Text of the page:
Tag: Rock Music

Album Review: A Day To Remember “Common Courtesy”

adaytorememberA Day to Remember’s long awaited fifth studio album Common Courtesy was released digitally in early October of last year but didn’t hit iTunes or record shops until right before Thanksgiving—and fans of the metalcore band were extremely thankful.

Common Courtesy was written over the course of two years beginning in 2010 and was recorded from 2012-2013 in vocalist Jeremy McKinnon’s home studio in Florida. The band and their record label were entangled in a legal battle and the reason for the digital-only release in October was based on the lack of a label.

On October 4, A Day to Remember was notified that they won against their label in court and released the album digitally four days later. The physical copy that was self-released on November 25 contained three bonus tracks and this is the version that I have reviewed today.

A Day to Remember pays homage to their hometown of Ocala, Fla. in the opening track and then delves headlong into hardcore tracks ‘Right Back At It Again’ and ‘Sometimes You’re the Hammer, Sometimes You’re The Nail.’ Fans of shredding guitars, pulsating rhythms and thunderous growls will be pleased with ‘Right’ and ‘Hammer.’

McKinnon’s melodic vocals on Common Courtesy are a welcome addition that crosses over into the pop-punk genre. Tracks like ‘Best of Me’ and ‘I’m Already Gone’ are radio-friendly songs with the latter reminiscent of the Foo Fighters recent music.

Violence (Enough is Enough) is already over a year old and still holds up today as strong as when it was released in December, 2012 as the first single. In an interview with Revolver magazine, McKinnon explained ‘Violence’

I was just trying to talk about different perspectives from the world and why people do terrible things to each other. It started out, to me, feeling like you’re helpless. It felt like everything is so much bigger than you–there are people above you no matter where you go. That kind of control of what you can and can’t do. It’s really not meant to be political as it might sound–that’s just never been our band. But it’s that feeling that things are out of your hands. I wanted it to have this dark, ominous feeling.

The next track ‘Life @ 11’ returns to the pop-punk genre resembling Blink-182 with McKinnon’s harmonizing and Alex Shelnutt’s pounding drums. ‘I Surrender’ is another radio-friendly track that was written several years ago but was re-worked for the album. The hardest songs, in my opinion, ‘Life Lessons Learned the Hard Way’ and ‘The Document Speaks for Itself’  follow up the pop songs to let you know that ADTR still knows how to growl and shred with the best of them.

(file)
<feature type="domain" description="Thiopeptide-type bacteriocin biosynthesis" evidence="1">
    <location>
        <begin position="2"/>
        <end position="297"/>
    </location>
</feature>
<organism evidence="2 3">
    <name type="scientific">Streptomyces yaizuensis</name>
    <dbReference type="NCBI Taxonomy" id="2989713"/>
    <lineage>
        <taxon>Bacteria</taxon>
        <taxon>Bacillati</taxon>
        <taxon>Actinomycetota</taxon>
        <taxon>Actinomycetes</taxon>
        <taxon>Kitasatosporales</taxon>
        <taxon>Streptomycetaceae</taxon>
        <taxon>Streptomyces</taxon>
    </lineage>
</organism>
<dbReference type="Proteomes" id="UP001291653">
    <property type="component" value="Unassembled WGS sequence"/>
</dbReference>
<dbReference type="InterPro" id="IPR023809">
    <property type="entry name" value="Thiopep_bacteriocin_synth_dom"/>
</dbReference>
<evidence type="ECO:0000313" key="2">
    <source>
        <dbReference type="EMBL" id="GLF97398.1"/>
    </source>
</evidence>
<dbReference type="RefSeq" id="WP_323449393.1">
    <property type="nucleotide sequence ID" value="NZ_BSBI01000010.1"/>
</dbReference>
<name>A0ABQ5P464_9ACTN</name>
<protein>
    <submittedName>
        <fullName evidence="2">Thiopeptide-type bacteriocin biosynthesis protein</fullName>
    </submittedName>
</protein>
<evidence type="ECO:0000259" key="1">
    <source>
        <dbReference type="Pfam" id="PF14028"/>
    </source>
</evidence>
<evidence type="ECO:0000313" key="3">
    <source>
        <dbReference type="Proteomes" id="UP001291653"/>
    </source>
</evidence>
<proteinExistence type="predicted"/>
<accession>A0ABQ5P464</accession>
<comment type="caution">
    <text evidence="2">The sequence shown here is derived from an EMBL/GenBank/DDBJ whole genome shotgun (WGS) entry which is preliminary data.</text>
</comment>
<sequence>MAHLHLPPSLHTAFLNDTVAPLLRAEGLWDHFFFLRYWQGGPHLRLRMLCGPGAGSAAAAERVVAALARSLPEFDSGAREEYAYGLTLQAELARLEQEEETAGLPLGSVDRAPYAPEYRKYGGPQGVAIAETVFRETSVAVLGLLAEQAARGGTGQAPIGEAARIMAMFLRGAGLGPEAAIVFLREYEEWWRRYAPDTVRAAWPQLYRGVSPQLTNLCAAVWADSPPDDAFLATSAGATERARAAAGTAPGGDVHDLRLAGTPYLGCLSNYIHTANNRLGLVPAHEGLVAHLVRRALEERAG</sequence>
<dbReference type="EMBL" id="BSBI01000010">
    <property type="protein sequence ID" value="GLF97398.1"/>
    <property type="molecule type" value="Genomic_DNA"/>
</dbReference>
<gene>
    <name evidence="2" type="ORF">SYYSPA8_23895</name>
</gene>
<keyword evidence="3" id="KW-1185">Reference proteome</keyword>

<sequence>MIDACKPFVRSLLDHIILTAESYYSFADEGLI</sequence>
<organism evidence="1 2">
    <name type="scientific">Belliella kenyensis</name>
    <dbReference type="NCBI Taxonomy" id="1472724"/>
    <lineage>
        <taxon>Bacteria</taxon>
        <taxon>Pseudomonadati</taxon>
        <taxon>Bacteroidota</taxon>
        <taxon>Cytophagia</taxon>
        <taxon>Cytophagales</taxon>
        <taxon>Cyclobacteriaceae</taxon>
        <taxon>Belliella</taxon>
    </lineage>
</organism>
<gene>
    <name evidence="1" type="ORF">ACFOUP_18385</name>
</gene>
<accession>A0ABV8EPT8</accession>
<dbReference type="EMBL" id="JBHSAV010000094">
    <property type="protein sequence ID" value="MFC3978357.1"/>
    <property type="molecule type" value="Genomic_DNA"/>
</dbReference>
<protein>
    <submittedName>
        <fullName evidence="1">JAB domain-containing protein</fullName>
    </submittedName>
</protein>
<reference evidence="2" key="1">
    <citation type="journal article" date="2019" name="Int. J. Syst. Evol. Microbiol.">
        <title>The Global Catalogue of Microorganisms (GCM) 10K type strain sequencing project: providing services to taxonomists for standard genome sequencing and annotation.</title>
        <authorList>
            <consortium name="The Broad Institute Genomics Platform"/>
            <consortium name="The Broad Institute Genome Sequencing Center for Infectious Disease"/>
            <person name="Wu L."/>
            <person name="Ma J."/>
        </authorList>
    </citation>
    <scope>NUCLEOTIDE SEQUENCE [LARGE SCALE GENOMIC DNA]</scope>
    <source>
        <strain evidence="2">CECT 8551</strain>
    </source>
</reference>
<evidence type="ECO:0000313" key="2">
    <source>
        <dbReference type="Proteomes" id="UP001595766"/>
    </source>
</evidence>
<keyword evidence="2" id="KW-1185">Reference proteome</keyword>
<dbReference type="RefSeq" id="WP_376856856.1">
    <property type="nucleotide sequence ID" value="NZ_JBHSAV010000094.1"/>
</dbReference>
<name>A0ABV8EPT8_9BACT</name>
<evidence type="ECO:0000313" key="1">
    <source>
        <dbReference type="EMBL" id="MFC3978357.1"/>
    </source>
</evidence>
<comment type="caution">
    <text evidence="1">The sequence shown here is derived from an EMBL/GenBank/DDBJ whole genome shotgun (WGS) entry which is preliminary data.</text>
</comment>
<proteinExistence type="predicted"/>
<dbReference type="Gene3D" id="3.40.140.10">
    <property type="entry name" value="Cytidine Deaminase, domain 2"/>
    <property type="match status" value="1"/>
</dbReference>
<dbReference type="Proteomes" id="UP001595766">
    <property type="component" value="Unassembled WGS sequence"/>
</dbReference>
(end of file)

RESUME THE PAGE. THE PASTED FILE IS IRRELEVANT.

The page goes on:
It is rare to see a band put forth a release that is a general improvement over past releases. A Day to Remember has been to hell and back while writing, recording and releasing Common Courtesy so that one can almost feel their tumultuous journey. The formulaic mix of pop-punk and metalcore blend together well on this album ranging from sing-alongs to mosh invitations.

If you are looking for an album that hits all  parts of the rock spectrum, buy this album and “Brace for Impact.”



ADTR-CCTrack Listing

  1. City of Ocala
  2. Right Back At It Again
  3. Sometimes You’re the Hammer, Sometimes You’re the Nail
  4. Dead & Buried
  5. Best Of Me
  6. I’m Already Gone
  7. Violence (Enough is Enough)
  8. Life @ 11
  9. I Surrender
  10. Life Lessons Learned the Hard Way
  11. End of Me
  12. The Document Speaks for Itself
  13. I Remember
  14. Good Things
  15. Same Book But Never the Same Page





Album Review: Five Finger Death Punch ‘The Wrong Side of Heaven and The Righteous Side of Hell, Vol. 2’

5fdp-main-3web-e1389913615738Five Finger Death Punch started working on The Wrong Side of Heaven and The Righteous Side of Hell in early 2013, but there was just so much awesome rock left over that they decided to ‘Use Their Illusions’ and release a second album of the remaining tracks just four months later.

“We came off the road after a couple of great years of touring and were really amped up to write the fourth record. Everybody was in the right headspace and the band tighter than ever, so it was a perfect storm,” guitarist Zoltan Bathory said.  “We jumped in head first and found ourselves 12-13 songs deep fairly quick, but were still coming up with better and better material so we looked at each other and said… okay why stop there?… let’s keep going.”